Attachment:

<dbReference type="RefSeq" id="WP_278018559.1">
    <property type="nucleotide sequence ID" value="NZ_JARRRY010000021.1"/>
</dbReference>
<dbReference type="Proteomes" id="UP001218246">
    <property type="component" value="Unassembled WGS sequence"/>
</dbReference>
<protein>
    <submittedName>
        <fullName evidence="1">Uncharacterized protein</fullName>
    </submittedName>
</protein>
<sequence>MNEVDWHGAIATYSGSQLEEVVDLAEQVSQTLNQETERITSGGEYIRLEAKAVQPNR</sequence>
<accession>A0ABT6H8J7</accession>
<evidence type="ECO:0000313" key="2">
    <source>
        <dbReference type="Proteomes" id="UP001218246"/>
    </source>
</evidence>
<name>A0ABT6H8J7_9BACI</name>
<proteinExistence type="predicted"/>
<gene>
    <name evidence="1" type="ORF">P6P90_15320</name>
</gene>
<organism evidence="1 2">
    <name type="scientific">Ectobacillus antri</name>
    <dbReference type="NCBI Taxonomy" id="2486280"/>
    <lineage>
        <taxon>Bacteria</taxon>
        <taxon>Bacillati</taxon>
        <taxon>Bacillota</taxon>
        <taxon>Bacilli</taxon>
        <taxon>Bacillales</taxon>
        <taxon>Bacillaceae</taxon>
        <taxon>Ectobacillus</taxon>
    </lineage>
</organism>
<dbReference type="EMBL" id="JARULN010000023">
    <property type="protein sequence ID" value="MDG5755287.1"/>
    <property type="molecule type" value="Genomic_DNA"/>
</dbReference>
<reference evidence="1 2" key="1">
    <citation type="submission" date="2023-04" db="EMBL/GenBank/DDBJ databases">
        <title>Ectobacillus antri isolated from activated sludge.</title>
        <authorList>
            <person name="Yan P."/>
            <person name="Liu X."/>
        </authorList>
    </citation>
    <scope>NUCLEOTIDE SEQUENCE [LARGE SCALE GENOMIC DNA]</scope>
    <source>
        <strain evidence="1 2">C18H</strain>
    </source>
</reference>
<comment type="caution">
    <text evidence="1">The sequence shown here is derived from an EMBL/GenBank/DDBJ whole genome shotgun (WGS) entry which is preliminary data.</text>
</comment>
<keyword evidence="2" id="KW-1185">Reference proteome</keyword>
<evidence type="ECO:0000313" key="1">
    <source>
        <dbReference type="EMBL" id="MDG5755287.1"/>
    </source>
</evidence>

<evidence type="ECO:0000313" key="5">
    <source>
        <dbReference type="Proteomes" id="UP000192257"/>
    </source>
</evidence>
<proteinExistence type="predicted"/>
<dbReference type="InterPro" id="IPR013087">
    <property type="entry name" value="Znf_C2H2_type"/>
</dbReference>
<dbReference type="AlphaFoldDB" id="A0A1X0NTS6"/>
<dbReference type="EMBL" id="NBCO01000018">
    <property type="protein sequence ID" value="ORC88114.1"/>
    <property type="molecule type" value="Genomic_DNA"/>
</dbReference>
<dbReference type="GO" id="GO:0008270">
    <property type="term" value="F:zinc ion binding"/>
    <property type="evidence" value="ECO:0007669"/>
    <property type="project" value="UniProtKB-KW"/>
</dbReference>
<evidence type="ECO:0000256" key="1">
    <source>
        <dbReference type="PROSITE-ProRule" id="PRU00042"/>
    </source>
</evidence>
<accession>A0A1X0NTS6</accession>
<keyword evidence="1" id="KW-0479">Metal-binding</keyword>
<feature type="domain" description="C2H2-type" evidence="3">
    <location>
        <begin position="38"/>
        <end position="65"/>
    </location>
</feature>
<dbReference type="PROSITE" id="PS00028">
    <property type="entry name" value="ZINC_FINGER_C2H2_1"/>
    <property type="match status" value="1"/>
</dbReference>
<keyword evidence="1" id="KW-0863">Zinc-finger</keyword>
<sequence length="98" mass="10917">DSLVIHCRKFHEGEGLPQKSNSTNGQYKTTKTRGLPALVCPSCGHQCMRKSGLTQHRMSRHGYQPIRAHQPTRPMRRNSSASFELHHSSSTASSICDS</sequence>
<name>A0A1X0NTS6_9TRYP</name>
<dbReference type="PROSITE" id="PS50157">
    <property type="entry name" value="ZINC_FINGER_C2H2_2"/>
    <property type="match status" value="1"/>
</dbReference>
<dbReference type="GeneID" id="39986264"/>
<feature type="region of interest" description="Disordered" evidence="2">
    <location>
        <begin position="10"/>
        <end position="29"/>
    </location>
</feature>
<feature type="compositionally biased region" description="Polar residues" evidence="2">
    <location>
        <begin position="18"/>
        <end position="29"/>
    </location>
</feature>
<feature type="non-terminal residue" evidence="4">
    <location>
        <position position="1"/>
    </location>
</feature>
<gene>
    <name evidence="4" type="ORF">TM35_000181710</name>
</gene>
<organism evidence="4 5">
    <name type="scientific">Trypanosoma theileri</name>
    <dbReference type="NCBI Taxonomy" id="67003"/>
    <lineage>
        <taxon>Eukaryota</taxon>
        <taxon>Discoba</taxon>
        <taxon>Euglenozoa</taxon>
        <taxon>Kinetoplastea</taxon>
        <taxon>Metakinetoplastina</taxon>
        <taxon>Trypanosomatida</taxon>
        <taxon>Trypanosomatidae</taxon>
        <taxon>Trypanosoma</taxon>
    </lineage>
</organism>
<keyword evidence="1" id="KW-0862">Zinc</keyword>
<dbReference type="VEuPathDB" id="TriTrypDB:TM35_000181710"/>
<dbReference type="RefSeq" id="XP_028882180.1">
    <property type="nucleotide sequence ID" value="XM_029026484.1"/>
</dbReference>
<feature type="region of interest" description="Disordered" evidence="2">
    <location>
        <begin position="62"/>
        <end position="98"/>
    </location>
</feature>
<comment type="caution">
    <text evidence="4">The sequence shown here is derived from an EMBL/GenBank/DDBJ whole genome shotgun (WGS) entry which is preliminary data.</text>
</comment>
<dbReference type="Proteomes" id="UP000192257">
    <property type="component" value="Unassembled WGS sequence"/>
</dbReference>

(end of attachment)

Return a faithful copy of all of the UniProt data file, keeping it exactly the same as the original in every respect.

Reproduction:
<dbReference type="RefSeq" id="WP_278018559.1">
    <property type="nucleotide sequence ID" value="NZ_JARRRY010000021.1"/>
</dbReference>
<dbReference type="Proteomes" id="UP001218246">
    <property type="component" value="Unassembled WGS sequence"/>
</dbReference>
<protein>
    <submittedName>
        <fullName evidence="1">Uncharacterized protein</fullName>
    </submittedName>
</protein>
<sequence>MNEVDWHGAIATYSGSQLEEVVDLAEQVSQTLNQETERITSGGEYIRLEAKAVQPNR</sequence>
<accession>A0ABT6H8J7</accession>
<evidence type="ECO:0000313" key="2">
    <source>
        <dbReference type="Proteomes" id="UP001218246"/>
    </source>
</evidence>
<name>A0ABT6H8J7_9BACI</name>
<proteinExistence type="predicted"/>
<gene>
    <name evidence="1" type="ORF">P6P90_15320</name>
</gene>
<organism evidence="1 2">
    <name type="scientific">Ectobacillus antri</name>
    <dbReference type="NCBI Taxonomy" id="2486280"/>
    <lineage>
        <taxon>Bacteria</taxon>
        <taxon>Bacillati</taxon>
        <taxon>Bacillota</taxon>
        <taxon>Bacilli</taxon>
        <taxon>Bacillales</taxon>
        <taxon>Bacillaceae</taxon>
        <taxon>Ectobacillus</taxon>
    </lineage>
</organism>
<dbReference type="EMBL" id="JARULN010000023">
    <property type="protein sequence ID" value="MDG5755287.1"/>
    <property type="molecule type" value="Genomic_DNA"/>
</dbReference>
<reference evidence="1 2" key="1">
    <citation type="submission" date="2023-04" db="EMBL/GenBank/DDBJ databases">
        <title>Ectobacillus antri isolated from activated sludge.</title>
        <authorList>
            <person name="Yan P."/>
            <person name="Liu X."/>
        </authorList>
    </citation>
    <scope>NUCLEOTIDE SEQUENCE [LARGE SCALE GENOMIC DNA]</scope>
    <source>
        <strain evidence="1 2">C18H</strain>
    </source>
</reference>
<comment type="caution">
    <text evidence="1">The sequence shown here is derived from an EMBL/GenBank/DDBJ whole genome shotgun (WGS) entry which is preliminary data.</text>
</comment>
<keyword evidence="2" id="KW-1185">Reference proteome</keyword>
<evidence type="ECO:0000313" key="1">
    <source>
        <dbReference type="EMBL" id="MDG5755287.1"/>
    </source>
</evidence>

<evidence type="ECO:0000313" key="5">
    <source>
        <dbReference type="Proteomes" id="UP000192257"/>
    </source>
</evidence>
<proteinExistence type="predicted"/>
<dbReference type="InterPro" id="IPR013087">
    <property type="entry name" value="Znf_C2H2_type"/>
</dbReference>
<dbReference type="AlphaFoldDB" id="A0A1X0NTS6"/>
<dbReference type="EMBL" id="NBCO01000018">
    <property type="protein sequence ID" value="ORC88114.1"/>
    <property type="molecule type" value="Genomic_DNA"/>
</dbReference>
<dbReference type="GO" id="GO:0008270">
    <property type="term" value="F:zinc ion binding"/>
    <property type="evidence" value="ECO:0007669"/>
    <property type="project" value="UniProtKB-KW"/>
</dbReference>
<evidence type="ECO:0000256" key="1">
    <source>
        <dbReference type="PROSITE-ProRule" id="PRU00042"/>
    </source>
</evidence>
<accession>A0A1X0NTS6</accession>
<keyword evidence="1" id="KW-0479">Metal-binding</keyword>
<feature type="domain" description="C2H2-type" evidence="3">
    <location>
        <begin position="38"/>
        <end position="65"/>
    </location>
</feature>
<dbReference type="PROSITE" id="PS00028">
    <property type="entry name" value="ZINC_FINGER_C2H2_1"/>
    <property type="match status" value="1"/>
</dbReference>
<keyword evidence="1" id="KW-0863">Zinc-finger</keyword>
<sequence length="98" mass="10917">DSLVIHCRKFHEGEGLPQKSNSTNGQYKTTKTRGLPALVCPSCGHQCMRKSGLTQHRMSRHGYQPIRAHQPTRPMRRNSSASFELHHSSSTASSICDS</sequence>
<name>A0A1X0NTS6_9TRYP</name>
<dbReference type="PROSITE" id="PS50157">
    <property type="entry name" value="ZINC_FINGER_C2H2_2"/>
    <property type="match status" value="1"/>
</dbReference>
<dbReference type="GeneID" id="39986264"/>
<feature type="region of interest" description="Disordered" evidence="2">
    <location>
        <begin position="10"/>
        <end position="29"/>
    </location>
</feature>
<feature type="compositionally biased region" description="Polar residues" evidence="2">
    <location>
        <begin position="18"/>
        <end position="29"/>
    </location>
</feature>
<feature type="non-terminal residue" evidence="4">
    <location>
        <position position="1"/>
    </location>
</feature>
<gene>
    <name evidence="4" type="ORF">TM35_000181710</name>
</gene>
<organism evidence="4 5">
    <name type="scientific">Trypanosoma theileri</name>
    <dbReference type="NCBI Taxonomy" id="67003"/>
    <lineage>
        <taxon>Eukaryota</taxon>
        <taxon>Discoba</taxon>
        <taxon>Euglenozoa</taxon>
        <taxon>Kinetoplastea</taxon>
        <taxon>Metakinetoplastina</taxon>
        <taxon>Trypanosomatida</taxon>
        <taxon>Trypanosomatidae</taxon>
        <taxon>Trypanosoma</taxon>
    </lineage>
</organism>
<keyword evidence="1" id="KW-0862">Zinc</keyword>
<dbReference type="VEuPathDB" id="TriTrypDB:TM35_000181710"/>
<dbReference type="RefSeq" id="XP_028882180.1">
    <property type="nucleotide sequence ID" value="XM_029026484.1"/>
</dbReference>
<feature type="region of interest" description="Disordered" evidence="2">
    <location>
        <begin position="62"/>
        <end position="98"/>
    </location>
</feature>
<comment type="caution">
    <text evidence="4">The sequence shown here is derived from an EMBL/GenBank/DDBJ whole genome shotgun (WGS) entry which is preliminary data.</text>
</comment>
<dbReference type="Proteomes" id="UP000192257">
    <property type="component" value="Unassembled WGS sequence"/>
</dbReference>